Millennials are tech-savvy, collaborative and innovative. In the digital world, they are well-connected and resourceful.
Those are the strengths that can be transformed into valuable business opportunities. However, Millennials – like everybody else – have baggage. Some of their weaknesses might not be so desirable in the workplace. If you find it challenging to work with and to supervise Gen Y employees, you are not the minority in the managers’ world. Therefore, we put together some tips to help you overcome the challenges and make the best out of your Gen Y employees.
So, what are the weaknesses of Millennials? You might have heard loads of Gen Y rants, as they call it the ME ME ME GENERATION. It is however very important to be aware ofstereotypes. We try to avoid prejudices by looking deeper into what is behind certain weaknesses in Generation Y. Here is what we have found:
Millennials are no experts at waiting. They are spoiled with fast internet connection, instant download, and real-time apps (not to mentioned drive-thru fast food).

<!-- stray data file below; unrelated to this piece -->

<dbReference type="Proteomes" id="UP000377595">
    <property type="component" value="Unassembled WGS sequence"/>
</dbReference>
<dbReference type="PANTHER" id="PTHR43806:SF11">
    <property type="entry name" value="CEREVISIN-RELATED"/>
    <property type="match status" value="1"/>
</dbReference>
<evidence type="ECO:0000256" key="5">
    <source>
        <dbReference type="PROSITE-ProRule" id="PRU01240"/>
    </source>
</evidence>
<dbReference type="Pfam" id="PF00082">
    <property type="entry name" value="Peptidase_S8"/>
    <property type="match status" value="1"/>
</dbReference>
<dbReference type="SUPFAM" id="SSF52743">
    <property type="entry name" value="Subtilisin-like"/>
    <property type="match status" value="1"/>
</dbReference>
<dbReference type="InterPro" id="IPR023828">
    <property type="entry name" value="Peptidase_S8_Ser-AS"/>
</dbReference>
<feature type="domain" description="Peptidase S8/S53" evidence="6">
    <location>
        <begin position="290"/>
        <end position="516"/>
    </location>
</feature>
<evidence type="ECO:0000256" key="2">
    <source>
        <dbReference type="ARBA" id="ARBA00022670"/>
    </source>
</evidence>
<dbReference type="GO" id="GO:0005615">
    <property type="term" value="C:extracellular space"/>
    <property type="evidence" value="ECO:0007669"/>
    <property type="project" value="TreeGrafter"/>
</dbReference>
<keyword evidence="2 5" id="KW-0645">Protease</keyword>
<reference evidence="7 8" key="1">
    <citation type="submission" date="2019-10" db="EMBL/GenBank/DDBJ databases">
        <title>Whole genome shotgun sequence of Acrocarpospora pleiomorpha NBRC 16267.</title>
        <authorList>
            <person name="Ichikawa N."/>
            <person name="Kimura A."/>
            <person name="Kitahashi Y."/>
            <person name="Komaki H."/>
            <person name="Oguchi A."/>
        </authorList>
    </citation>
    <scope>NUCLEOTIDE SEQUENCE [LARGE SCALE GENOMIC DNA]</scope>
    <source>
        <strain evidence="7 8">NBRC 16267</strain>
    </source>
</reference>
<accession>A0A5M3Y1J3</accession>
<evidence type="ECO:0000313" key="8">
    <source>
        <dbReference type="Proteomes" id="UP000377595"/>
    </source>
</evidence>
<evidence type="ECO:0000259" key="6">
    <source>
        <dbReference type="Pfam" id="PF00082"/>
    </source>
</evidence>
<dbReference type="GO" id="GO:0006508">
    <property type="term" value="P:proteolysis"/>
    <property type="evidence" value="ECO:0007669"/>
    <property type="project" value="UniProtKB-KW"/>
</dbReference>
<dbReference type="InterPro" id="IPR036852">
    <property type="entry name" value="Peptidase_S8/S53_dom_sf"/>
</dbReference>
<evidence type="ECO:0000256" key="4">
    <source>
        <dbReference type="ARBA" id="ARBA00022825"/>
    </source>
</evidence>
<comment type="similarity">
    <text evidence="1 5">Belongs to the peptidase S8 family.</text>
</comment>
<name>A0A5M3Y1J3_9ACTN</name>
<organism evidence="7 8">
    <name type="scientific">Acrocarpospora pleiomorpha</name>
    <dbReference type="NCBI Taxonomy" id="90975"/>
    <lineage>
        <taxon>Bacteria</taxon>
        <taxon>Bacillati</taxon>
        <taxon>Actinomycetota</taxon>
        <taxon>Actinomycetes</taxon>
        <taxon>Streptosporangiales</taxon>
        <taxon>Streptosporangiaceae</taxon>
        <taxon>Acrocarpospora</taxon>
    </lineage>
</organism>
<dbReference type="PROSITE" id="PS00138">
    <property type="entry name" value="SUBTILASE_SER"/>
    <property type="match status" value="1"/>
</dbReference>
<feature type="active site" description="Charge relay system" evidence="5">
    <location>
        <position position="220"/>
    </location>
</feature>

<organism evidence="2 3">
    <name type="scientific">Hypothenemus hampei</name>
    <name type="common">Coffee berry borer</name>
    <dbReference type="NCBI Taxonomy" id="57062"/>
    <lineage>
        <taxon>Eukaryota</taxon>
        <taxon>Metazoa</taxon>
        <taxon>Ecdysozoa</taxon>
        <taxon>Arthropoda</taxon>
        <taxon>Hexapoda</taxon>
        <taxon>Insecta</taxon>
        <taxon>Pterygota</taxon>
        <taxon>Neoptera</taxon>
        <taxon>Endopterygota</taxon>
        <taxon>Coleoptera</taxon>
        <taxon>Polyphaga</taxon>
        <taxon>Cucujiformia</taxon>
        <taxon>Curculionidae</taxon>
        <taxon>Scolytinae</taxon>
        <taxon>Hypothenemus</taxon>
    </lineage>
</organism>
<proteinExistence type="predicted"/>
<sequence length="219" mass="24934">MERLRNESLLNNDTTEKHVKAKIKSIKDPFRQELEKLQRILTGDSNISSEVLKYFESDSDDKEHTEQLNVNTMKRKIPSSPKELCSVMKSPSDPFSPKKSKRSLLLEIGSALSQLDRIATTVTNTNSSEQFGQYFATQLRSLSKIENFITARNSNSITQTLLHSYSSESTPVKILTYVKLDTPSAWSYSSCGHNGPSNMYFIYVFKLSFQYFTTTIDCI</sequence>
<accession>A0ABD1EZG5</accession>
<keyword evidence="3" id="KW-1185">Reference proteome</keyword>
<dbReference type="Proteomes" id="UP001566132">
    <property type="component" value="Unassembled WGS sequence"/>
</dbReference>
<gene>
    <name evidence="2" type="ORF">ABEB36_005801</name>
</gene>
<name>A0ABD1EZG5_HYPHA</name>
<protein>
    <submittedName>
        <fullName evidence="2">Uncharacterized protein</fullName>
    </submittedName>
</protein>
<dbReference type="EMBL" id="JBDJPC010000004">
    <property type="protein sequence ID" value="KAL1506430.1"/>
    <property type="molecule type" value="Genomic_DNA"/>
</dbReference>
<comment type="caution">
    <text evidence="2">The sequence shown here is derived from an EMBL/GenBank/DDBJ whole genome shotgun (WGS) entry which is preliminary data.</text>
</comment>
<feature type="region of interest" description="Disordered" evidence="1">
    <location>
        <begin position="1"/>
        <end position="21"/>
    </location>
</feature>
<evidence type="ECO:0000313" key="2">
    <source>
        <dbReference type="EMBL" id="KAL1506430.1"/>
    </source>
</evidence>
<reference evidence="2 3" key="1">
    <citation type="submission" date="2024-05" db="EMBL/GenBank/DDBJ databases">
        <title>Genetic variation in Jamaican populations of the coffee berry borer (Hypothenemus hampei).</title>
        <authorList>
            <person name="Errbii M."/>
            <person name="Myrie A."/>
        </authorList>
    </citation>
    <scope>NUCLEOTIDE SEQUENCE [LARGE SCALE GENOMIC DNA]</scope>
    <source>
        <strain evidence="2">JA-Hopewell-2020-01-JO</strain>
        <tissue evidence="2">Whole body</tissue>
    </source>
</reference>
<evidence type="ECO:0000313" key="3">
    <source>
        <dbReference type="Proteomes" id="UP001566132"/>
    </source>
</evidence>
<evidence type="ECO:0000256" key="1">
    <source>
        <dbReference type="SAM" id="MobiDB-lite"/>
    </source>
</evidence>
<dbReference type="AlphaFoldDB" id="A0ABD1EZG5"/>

Let me illustrate this point with a simple calculation. 4G networks enable a downloading speed of 100MB per second or more. A 20-minute HD video (e.g. the latest episode of The Big Bang Theory) is around 450MB. It is therefore possible for one to connect to his 4G network and have the video downloaded in 4.5 seconds. So, why should one wait for anything or anyone longer than a minute?
Millennials’ early life is made up with high-speed experiences. They then go to the office expecting more or less the same. However, 4G networks can fail to deliver the promised 100mbps speed due to the distance from the cell tower or the interference from walls and objects – the real-world things. Same things happen at the office. Factors that are out of Millennials’ control can affect the speed of getting things done. For example, when a colleague works from home with slow internet connection, he or she might not respond to a request as quickly as a Millennial expects.
It often comes across as Millennials are too impatient to consider the real world things. Many managers complain about the “I want it now” attitude among Millennials. Millennials themselves admit that they are impatient. As long as you sympathise with the root of it, you can however find ways to minimize the negative impact. We will talk about this a bit further down.
Millennials are widely thought as having a commitment issue. When HR managers talk about Millennials, it often goes like this: They don’t stay in a company for longer than 2 years. They change jobs more often than not. They are not loyal. You get them onboard. You spend two months training them for the skills you want. They leave you in three months. You have to start the painful recruiting process all over again. You hesitate when you see more applications from Millennials. You don’t know if you should risk it again.